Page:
Treatment and Healing:
Dr. Suprakash Chaudhary said: Because alcoholism, depression, or other conditions can have such a strong impact on mental health, treatment of anxiety disorders must wait until the underlying condition is under control. Mmm. Talk to your child about their problems and fears more often without mocking or belittling them. Ask about problems at school, fear of teachers or other staff, or bullying by other students. ”
Child psychologist Aruna Agarwal says that while some cases can be dealt with at home with simple solutions, if your child becomes more anxious as the day goes on, see a pediatrician or child psychologist. She recommended the following treatments.
- start small – Don’t overwhelm your clients. Start small and introduce your child to smaller groups such as playgroups, socials, or just neighborhood kids.
- tell me more- Encourage your child to use words and language to express things. Celebrate small victories.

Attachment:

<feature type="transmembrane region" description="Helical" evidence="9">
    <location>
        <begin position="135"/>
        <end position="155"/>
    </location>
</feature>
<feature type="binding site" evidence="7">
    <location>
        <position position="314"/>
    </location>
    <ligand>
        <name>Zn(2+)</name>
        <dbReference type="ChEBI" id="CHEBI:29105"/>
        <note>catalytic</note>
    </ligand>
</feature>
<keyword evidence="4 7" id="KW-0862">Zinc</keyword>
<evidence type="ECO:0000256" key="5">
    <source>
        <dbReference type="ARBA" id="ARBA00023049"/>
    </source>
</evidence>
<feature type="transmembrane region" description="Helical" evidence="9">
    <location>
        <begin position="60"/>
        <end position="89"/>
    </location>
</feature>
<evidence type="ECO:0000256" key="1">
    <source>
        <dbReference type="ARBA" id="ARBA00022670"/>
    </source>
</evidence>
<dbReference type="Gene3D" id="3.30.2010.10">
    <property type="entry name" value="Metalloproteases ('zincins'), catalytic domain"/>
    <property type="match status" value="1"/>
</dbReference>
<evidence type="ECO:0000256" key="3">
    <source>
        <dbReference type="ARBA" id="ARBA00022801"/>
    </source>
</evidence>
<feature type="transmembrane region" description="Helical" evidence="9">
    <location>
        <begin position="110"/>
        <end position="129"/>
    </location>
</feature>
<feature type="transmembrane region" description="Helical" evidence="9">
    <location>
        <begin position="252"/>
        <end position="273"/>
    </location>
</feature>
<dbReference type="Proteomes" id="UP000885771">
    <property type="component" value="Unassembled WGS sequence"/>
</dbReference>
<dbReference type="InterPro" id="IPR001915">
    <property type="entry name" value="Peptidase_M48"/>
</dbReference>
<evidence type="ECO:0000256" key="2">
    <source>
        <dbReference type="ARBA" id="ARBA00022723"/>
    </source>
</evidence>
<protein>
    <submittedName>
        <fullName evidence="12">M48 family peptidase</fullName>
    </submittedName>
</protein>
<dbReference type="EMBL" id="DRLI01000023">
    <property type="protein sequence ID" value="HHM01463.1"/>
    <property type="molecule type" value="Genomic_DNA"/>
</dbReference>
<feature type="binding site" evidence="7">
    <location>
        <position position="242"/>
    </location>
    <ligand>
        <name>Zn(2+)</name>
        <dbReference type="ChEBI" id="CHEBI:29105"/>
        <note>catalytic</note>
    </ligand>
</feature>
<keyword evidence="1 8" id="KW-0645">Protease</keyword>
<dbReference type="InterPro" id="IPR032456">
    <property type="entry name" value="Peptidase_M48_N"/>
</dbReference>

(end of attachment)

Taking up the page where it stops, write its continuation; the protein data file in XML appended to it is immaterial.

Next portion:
- Interact frequently – Bring the child to the homes of close relatives and friends, and sensitively inform the host about the child in advance.
- Consult a professional/developmental pediatrician/child psychologist.
Speaking about how anxiety is managed clinically, Dr. Sameer Malhotra advised:
A) Through lifestyle modification: Eating a balanced and healthy diet; Encouraging healthy sleep and wake schedules; Regular sports and yoga; Channeling energy into constructive hobbies; Healthy and balanced parenting; the ability to hear “no” from time to time; rational expectations and avoidance of unhealthy comparisons and competition; promoting healthy communication and expression; and regulated mobile and internet use. Inspire sportsmanship.
B) Correction of the underlying thyroid gland If you have any concerns
c) Counseling and behavioral therapy; family counseling
D) Medication according to standard guidelines
Dr. Tarun Segar, who revealed how to deal with anxiety, said: For example, you can clear your mind by going for a walk instead of sitting at home and worrying. ” Below are some of the healthy options he suggests to ease your daily anxiety.
1. Get plenty of physical activity, pre-teen or teenage sleep, and healthy food and drink.
2. Avoid caffeine, alcohol and other drugs.